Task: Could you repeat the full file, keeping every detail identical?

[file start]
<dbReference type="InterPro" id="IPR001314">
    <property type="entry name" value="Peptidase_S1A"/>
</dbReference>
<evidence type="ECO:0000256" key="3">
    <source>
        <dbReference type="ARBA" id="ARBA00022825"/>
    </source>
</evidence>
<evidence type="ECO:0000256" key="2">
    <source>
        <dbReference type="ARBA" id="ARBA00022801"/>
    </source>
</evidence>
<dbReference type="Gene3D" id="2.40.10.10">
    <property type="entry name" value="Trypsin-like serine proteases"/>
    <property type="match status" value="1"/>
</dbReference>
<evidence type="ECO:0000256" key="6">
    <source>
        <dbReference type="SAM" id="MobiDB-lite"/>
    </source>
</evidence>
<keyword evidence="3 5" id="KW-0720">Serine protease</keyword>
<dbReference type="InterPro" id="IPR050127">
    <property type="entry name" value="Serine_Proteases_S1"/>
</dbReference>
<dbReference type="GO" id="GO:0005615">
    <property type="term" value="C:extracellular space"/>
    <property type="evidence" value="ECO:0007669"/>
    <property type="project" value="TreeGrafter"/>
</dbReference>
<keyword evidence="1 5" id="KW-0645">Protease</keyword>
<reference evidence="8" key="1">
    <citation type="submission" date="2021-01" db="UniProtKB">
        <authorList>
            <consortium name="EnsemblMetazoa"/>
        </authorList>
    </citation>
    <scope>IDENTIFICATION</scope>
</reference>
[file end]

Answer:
<dbReference type="InterPro" id="IPR001314">
    <property type="entry name" value="Peptidase_S1A"/>
</dbReference>
<evidence type="ECO:0000256" key="3">
    <source>
        <dbReference type="ARBA" id="ARBA00022825"/>
    </source>
</evidence>
<evidence type="ECO:0000256" key="2">
    <source>
        <dbReference type="ARBA" id="ARBA00022801"/>
    </source>
</evidence>
<dbReference type="Gene3D" id="2.40.10.10">
    <property type="entry name" value="Trypsin-like serine proteases"/>
    <property type="match status" value="1"/>
</dbReference>
<evidence type="ECO:0000256" key="6">
    <source>
        <dbReference type="SAM" id="MobiDB-lite"/>
    </source>
</evidence>
<keyword evidence="3 5" id="KW-0720">Serine protease</keyword>
<dbReference type="InterPro" id="IPR050127">
    <property type="entry name" value="Serine_Proteases_S1"/>
</dbReference>
<dbReference type="GO" id="GO:0005615">
    <property type="term" value="C:extracellular space"/>
    <property type="evidence" value="ECO:0007669"/>
    <property type="project" value="TreeGrafter"/>
</dbReference>
<keyword evidence="1 5" id="KW-0645">Protease</keyword>
<reference evidence="8" key="1">
    <citation type="submission" date="2021-01" db="UniProtKB">
        <authorList>
            <consortium name="EnsemblMetazoa"/>
        </authorList>
    </citation>
    <scope>IDENTIFICATION</scope>
</reference>